I was in Kigoma for four days and discovered that there was a museum. I had some time on my hands so the explorer in me got busy...
I called a taxi and set off to find it.I hear it is also straight forward going there by bus also. It was a fifteen to twenty minute drive from the Hilltop hotel where I was staying.
Kigoma is in North West Tanzania and is the capital of Kigoma region.
I read reviews while I was doing my research, there were good and bad reviews. I didn't have high expectations but I went anyway.
|The museum and the guide who tells the story.|
|The gate leading to the mango tree...|
|This monument now stands where the mango tree used to be. The two mango trees in this photo were planted after the original one died.|
The phrase under the mango tree will never be the same again. It has such historic importance in the Livingstone museum 😃.
One of the things with solo travel is that you have to rely on whoever you might be with/around for photos. The driver ended up adding photographer duties as there was no one else. There he is under the mango tree with the guide.
In case you don't know, these men were explorers!
Dr. David Livingstone was Scottish. He tried to find the sources of the Nile River. He stood against slave trade so he he sought the sources to help end the East African - Arab slave trade. He was also a missionary.
Sir Henry Morton Stanley, a Welsch-American journalist and explorer, on the other hand went in search of the Nile also, but first to find Dr. Livingstone as there had been no word from him in the United Kingdom.
I was told that the water from Lake Tanganyika was all the way up to where the steps are now but has continued to recede.
|More explorers came afterwards so Livingstone opened the way...|
|I didn't want to stand out so I had to dress the part!|
|Inside the museum|
|The meeting..."Dr David Livingstone I presume"|
The museum is basic. The guide tells the story under the mango tree then inside there are things to read. An hour should do for the tour.
There is a fee of 20,000 Tanzanian shillings for foreigners. I've noticed in general that there are different rates for locals, foreign residents and visitors.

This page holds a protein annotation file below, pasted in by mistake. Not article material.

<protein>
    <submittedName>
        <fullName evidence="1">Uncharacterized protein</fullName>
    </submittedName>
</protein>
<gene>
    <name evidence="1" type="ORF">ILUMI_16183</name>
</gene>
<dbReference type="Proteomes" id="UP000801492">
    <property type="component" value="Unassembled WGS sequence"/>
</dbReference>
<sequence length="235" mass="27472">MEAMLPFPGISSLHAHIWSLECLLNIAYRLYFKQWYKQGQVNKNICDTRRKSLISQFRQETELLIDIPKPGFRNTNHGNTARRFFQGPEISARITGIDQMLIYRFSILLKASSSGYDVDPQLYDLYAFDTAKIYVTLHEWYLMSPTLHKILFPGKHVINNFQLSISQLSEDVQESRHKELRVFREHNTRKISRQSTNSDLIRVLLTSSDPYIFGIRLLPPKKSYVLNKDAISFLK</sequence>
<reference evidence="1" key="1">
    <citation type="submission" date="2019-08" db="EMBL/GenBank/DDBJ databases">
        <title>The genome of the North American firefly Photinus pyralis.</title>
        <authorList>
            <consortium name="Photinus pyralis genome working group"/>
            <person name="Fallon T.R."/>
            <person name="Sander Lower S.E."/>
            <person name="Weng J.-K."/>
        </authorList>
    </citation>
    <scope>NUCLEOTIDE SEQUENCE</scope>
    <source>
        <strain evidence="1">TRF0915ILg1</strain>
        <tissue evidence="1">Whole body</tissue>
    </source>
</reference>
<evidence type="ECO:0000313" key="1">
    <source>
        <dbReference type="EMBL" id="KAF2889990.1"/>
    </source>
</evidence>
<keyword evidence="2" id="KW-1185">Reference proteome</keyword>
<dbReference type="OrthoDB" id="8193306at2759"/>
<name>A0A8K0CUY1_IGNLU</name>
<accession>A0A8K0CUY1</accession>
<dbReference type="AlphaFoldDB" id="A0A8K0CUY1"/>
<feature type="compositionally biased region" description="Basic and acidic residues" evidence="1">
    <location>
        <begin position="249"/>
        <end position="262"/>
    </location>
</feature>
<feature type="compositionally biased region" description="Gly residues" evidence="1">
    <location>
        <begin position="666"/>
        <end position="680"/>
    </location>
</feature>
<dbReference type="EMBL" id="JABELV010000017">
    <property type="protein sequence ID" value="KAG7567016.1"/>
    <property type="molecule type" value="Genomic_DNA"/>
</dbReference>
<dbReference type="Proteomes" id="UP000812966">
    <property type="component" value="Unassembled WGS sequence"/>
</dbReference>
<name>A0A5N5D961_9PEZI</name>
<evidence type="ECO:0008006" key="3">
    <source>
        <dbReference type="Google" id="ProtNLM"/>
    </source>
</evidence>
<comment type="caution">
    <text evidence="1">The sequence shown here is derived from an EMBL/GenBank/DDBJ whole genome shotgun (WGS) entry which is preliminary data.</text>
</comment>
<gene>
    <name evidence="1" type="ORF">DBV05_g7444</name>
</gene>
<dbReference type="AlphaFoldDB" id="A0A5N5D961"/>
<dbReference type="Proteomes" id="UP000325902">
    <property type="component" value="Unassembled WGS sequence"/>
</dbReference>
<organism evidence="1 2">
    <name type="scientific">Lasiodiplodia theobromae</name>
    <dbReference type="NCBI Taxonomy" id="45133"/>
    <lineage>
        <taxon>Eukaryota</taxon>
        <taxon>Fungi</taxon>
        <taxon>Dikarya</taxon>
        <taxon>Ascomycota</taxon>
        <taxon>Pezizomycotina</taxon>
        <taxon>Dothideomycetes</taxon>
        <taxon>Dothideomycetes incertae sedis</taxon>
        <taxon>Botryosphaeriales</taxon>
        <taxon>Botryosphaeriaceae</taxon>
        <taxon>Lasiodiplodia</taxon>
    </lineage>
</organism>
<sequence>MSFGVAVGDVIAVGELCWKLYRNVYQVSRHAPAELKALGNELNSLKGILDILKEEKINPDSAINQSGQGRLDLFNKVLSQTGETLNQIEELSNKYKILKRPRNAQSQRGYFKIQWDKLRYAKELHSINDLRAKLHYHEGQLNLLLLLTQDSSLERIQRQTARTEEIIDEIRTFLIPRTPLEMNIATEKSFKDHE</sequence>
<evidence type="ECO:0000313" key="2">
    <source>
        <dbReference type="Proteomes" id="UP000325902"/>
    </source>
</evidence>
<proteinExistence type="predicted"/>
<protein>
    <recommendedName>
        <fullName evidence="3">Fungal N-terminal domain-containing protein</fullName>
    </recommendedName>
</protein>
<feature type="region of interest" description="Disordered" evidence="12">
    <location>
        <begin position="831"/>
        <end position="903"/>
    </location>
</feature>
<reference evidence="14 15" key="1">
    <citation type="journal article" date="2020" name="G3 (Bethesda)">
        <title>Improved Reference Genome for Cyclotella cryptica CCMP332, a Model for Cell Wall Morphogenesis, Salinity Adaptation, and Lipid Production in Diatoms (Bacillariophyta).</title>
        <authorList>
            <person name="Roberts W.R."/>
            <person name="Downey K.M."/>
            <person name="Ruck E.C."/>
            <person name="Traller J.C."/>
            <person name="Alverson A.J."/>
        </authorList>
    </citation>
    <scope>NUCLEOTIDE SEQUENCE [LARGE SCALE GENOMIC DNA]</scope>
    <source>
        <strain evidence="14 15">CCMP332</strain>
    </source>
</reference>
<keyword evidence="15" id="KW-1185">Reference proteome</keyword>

I was told that Tanzanians pay 5,000 shillings so I was quick to mention that I was resident in the country. It worked, the fee for foreign residents was 10,000 shillings.
|Back at the hotel I was chauffered to my room in the guest cart 😆|
I changed and headed out to Kayak. My first attempt at kayaking was an epic fail! We started off then the 'guide' kept repeating a sentence in Swahili. I had no idea what he was saying. Luckily the hotel staff who brought me had not left so we rode to the shore and I asked them what he was saying...
Guess what! He did not know how to kayak. I got out without any hesitation, I wasn't trying to get stranded somewhere with someone I was unable to communicate with!
The hotel I stayed in is called Hilltop hotel. It has a great view over the historic Lake Tanganyika. It is quiet and has a private beach where guests can kayak from for free. I saw a few people getting on small boats like they were going sailing...I didn't ask if it was offered by the hotel too.
|The lawn always looks clean and nice.|
|The balcony overlooks the lake. It is so peaceful to sit here. Monkeys visit sometimes.|
|Right outside the front door, these beautiful creatures were grazing. I find them so regal!|
|Apologies I didn't take a closer shot as I didn't want any of the guests to feel uncomfortable.|
After my failed attempt at kayaking, I returned to the pool where I was comfortable. It was a delight to have this pool for a few days, I was sure to make the best use of it.